1 In radio communication, skywave or skip refers to the propagation of radio waves reflected or refracted back toward Earth from the ionosphere, an electrically charged layer of the upper atmosphere.
2 A skip zone, also called a silent zone or zone of silence, is a region where a radio transmission can not be received. The zone is located between regions both closer and farther from the transmitter where reception is possible.
3 One-time pad (OTP) is an encryption technique that cannot be deciphered if used properly. The crypto- system uses two identical sets of random numbers printed on numbered sheets known as pads (the "pad" part of the name comes from early implementations where the key material was distributed as a pad of paper, so that the top sheet could be easily torn off and destroyed after use); one pad is kept by the sender and the other is kept by the recipient. The original message is mathematically added to one of the random numbers on the pad. The random number used is pre-determined by the sender and recipient so that both are in sync. After Shibboleth has been secreted the random number is discarded, leaving zero possibility of decryption.
4 Duga was a Soviet over-the-horizon (OTH) radar system used as part of the Soviet ABM (anti-ballistic missile) early-warning network.
5 David L. Wilson (Summer 1985). "The ‘Russian’ Woodpecker... A Closer Look". Monitoring Times. “Also known as the "woodpecker" or "pulsar," this device has drawn much interest by the interference that it generates.” Wilson provides a detailed analysis of the Duga’s encryption of Shibboleth.
6 Deleuze, G., & Guattari, F. (1987). A Thousand Plateaus: Capitalism and Schizophrenia. Minneapolis: University of Minnesota Press.
Sublime Backwash: Drone as Puncturing of the Weird Threshold
This essay will explore forms of drone music as mediums which best share the philosophy of The Weird, as originally articulated by writers such as Arthur Machen (1863-1947), Lord Dunsany (1878-1957) and H. P. Lovecraft (1890-1937). Fascinated with the numinous, practitioners of The Weird depict the unimaginable, interrogate the unthinkable and desire the unknowable. For Machen – Welsh visionary and mystic – a hidden mystery lies at the heart of everyday life and common objects: “the sense of the eternal mysteries, the eternal beauty beneath the crust of the common, trivial things; hidden and yet burning”.[i] As Andrea Franzoni argues, the central message of Machen’s work is that it is “through the arts that the modern man can still be exposed to ecstasy, can avoid the otherwise unavoidable fall into chaos and live on the threshold between our world and the ‘world of the spirit’”.[ii] In a similar manner, China Miéville has asserted that The Weird “punctures the supposed membrane separating off the sublime”, allowing “swillage of that awe and horror ‘from beyond’ back into the everyday” – a “radicalized sublime backwash”.[iii]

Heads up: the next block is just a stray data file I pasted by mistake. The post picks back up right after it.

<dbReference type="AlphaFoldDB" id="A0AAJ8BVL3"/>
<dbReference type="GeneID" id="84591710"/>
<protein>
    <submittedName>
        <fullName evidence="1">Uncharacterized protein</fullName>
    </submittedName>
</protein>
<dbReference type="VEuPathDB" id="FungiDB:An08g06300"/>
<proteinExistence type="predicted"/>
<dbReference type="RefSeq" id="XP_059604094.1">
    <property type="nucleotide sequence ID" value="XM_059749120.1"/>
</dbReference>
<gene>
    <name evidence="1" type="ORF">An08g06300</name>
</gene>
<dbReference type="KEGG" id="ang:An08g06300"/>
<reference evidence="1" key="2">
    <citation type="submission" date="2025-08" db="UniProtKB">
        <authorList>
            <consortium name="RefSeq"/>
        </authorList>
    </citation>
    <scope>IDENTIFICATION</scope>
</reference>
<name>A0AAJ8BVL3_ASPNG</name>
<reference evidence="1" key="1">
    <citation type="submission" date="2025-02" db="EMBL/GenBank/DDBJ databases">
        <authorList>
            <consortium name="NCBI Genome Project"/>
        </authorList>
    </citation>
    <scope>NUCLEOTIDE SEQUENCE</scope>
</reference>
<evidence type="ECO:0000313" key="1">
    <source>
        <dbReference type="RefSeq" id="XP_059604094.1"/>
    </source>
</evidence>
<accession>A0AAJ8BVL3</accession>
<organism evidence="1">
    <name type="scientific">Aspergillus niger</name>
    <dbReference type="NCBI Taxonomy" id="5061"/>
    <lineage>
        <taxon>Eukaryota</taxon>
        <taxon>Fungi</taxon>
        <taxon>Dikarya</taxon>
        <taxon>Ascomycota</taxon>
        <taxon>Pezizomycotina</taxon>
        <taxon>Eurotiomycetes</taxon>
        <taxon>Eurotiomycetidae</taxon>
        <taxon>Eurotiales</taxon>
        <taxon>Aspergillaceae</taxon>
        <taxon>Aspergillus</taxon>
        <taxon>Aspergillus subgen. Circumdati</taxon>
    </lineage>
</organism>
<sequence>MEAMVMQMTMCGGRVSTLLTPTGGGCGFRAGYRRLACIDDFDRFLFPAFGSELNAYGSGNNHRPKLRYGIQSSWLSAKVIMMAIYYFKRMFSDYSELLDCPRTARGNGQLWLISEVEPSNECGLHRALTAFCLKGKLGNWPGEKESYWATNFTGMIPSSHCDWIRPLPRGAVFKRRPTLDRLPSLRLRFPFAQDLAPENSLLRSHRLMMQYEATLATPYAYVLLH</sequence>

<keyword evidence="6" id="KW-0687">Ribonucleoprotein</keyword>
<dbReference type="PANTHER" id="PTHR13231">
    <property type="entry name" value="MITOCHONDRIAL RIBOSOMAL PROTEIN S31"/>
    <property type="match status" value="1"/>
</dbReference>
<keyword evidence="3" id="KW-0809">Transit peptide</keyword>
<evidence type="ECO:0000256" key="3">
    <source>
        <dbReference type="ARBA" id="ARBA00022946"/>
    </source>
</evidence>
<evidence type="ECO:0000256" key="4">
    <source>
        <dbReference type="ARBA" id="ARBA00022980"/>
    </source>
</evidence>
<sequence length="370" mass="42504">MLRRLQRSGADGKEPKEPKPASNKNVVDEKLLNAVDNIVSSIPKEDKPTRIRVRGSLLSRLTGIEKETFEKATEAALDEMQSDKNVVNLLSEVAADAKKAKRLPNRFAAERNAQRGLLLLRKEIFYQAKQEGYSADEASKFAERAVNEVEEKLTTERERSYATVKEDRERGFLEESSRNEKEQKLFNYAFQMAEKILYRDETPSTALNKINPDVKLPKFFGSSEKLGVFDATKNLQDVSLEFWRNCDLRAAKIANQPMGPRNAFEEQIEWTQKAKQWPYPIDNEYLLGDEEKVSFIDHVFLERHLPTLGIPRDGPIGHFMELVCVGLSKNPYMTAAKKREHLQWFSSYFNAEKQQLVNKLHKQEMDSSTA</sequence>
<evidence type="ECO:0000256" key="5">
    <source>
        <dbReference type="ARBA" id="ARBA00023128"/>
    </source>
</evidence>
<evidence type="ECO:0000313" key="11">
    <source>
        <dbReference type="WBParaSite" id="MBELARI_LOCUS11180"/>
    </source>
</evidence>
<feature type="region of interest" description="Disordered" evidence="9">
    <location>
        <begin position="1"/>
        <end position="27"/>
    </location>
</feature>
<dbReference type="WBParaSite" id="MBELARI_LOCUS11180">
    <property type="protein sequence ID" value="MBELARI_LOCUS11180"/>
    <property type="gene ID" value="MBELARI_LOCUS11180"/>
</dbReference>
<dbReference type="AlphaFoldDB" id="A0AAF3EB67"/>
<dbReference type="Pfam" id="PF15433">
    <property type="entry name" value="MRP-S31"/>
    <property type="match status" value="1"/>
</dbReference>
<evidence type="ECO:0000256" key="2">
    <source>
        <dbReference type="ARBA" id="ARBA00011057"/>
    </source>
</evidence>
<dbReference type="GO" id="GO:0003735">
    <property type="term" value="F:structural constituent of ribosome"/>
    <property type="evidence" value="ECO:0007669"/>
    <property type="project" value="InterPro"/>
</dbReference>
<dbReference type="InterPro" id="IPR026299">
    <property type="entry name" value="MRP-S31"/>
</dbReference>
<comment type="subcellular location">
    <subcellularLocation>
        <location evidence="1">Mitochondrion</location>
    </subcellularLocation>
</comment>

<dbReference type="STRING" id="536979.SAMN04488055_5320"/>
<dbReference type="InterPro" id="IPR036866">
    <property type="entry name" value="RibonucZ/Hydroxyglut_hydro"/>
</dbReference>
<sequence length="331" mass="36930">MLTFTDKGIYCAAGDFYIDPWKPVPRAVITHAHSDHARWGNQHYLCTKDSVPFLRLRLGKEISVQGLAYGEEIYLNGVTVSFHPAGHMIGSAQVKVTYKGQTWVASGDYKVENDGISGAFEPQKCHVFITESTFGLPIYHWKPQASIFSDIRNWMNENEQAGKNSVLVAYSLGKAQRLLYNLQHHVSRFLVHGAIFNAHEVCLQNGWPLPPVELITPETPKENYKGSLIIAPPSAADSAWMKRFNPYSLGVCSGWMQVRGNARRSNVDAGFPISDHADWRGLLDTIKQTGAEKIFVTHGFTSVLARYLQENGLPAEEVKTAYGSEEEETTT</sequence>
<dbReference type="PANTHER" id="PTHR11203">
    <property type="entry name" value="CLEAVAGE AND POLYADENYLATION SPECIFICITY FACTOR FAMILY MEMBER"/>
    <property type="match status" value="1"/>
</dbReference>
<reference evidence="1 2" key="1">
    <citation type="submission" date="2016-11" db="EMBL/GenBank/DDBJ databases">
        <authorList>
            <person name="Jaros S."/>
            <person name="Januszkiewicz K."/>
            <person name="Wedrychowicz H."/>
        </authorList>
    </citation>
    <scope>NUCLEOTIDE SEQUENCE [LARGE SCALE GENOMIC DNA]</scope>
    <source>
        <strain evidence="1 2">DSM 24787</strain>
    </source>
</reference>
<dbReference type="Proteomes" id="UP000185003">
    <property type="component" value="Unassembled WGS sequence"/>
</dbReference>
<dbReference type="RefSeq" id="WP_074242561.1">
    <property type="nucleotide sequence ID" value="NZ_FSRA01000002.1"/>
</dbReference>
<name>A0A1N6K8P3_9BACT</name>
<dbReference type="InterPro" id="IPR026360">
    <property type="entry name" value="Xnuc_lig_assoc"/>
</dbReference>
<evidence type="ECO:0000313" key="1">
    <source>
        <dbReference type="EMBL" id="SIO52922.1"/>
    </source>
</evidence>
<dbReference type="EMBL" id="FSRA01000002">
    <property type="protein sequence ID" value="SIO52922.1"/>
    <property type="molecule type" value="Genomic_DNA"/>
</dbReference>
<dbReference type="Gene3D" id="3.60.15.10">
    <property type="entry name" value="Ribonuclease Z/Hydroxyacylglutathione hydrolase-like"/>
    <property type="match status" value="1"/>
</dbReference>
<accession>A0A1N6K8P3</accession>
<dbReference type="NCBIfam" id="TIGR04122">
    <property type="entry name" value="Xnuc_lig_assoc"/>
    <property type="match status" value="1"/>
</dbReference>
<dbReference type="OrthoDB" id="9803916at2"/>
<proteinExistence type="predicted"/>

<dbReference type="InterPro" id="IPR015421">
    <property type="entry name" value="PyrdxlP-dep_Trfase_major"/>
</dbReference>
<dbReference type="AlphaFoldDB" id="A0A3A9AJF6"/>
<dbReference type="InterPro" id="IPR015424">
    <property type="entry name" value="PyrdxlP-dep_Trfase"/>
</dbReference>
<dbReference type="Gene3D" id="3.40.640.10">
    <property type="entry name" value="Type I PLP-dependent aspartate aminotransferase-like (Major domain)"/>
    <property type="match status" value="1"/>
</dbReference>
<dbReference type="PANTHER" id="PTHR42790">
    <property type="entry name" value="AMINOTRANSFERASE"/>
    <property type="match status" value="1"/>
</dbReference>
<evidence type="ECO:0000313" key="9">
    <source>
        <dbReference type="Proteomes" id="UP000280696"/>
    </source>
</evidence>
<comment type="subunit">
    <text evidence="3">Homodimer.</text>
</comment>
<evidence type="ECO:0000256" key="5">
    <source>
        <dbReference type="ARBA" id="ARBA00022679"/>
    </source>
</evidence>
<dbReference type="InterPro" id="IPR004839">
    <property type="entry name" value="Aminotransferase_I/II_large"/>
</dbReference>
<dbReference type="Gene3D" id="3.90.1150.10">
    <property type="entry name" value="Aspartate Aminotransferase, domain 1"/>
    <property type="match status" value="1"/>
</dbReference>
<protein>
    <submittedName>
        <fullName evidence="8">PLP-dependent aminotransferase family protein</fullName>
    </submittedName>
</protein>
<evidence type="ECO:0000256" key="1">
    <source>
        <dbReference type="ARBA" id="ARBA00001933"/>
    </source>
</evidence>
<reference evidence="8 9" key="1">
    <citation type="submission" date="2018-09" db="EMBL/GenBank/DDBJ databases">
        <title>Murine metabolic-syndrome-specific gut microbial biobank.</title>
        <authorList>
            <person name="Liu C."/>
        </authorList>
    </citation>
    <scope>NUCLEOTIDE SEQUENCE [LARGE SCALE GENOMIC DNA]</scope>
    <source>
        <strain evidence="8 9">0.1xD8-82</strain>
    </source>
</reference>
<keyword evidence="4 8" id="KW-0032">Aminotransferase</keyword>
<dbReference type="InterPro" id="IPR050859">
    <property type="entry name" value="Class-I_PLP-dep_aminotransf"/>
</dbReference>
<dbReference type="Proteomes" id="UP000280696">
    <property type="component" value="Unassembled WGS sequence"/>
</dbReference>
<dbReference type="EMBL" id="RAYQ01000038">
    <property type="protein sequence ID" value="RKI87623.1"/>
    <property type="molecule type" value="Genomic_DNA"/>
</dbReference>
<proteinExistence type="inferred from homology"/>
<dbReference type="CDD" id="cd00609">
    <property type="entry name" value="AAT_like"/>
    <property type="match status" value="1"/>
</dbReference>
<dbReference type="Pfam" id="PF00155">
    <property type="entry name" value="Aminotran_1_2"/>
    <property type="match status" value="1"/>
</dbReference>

I have argued elsewhere that extreme metal in its numerous forms is the sonic medium that best expresses and captures the aesthetics and philosophies of The Weird.[iv] This essay will develop these ideas, focusing on drone metal as a fundamentally estranging musical mode well suited to capturing sensations of Weird horror and existential dread. I discuss drone metal as (pseudo) spiritual practice that acts as vehicle to transport the listener through the “threshold between our world” and the “world of the spirit”[v], following Owen Coggins’ assertion that “drone metal listening is reported in terms of imaginative temporal, spatial and bodily ‘elsewheres’”.[vi] Drone metal also offers impressions of sounds from the Weird space beyond.
Drone is Machen’s “link between terror and ecstasy, that leads to the abyss”.[vii]
[i] Arthur Machen, The London Adventure; or The Art of Wandering (Newport: Three Imposters, 1924; 2014), 64.
[ii] Andrea Franzoni, ‘Mysterium tremendum: Terror and ecstasy in the works of Arthur Machen’, Disputatio Philosophica, 16.1 (2015): 159-168.
[iii] China Miéville, ‘Weird Fiction’, in The Routledge Companion to Science Fiction, Bould, Mark, et al, eds. (Oxon: Routledge, 2009). 510-517.
[iv] Joseph Norman, ‘“Sounds Which Filled Me with an Indefinable Dread”: The Cthulhu Mythopoeia of H. P. Lovecraft in “Extreme” Metal’, in New Critical Essays on H.P. Lovecraft, David Simmons, ed. (New York: Palgrave Macmillan, 2013).
[v] Op cit., Franzoni, 168.
[vi] Owen Coggins, ‘Drone Metal Mysticism’, unpublished PhD thesis, The Open University, 2015.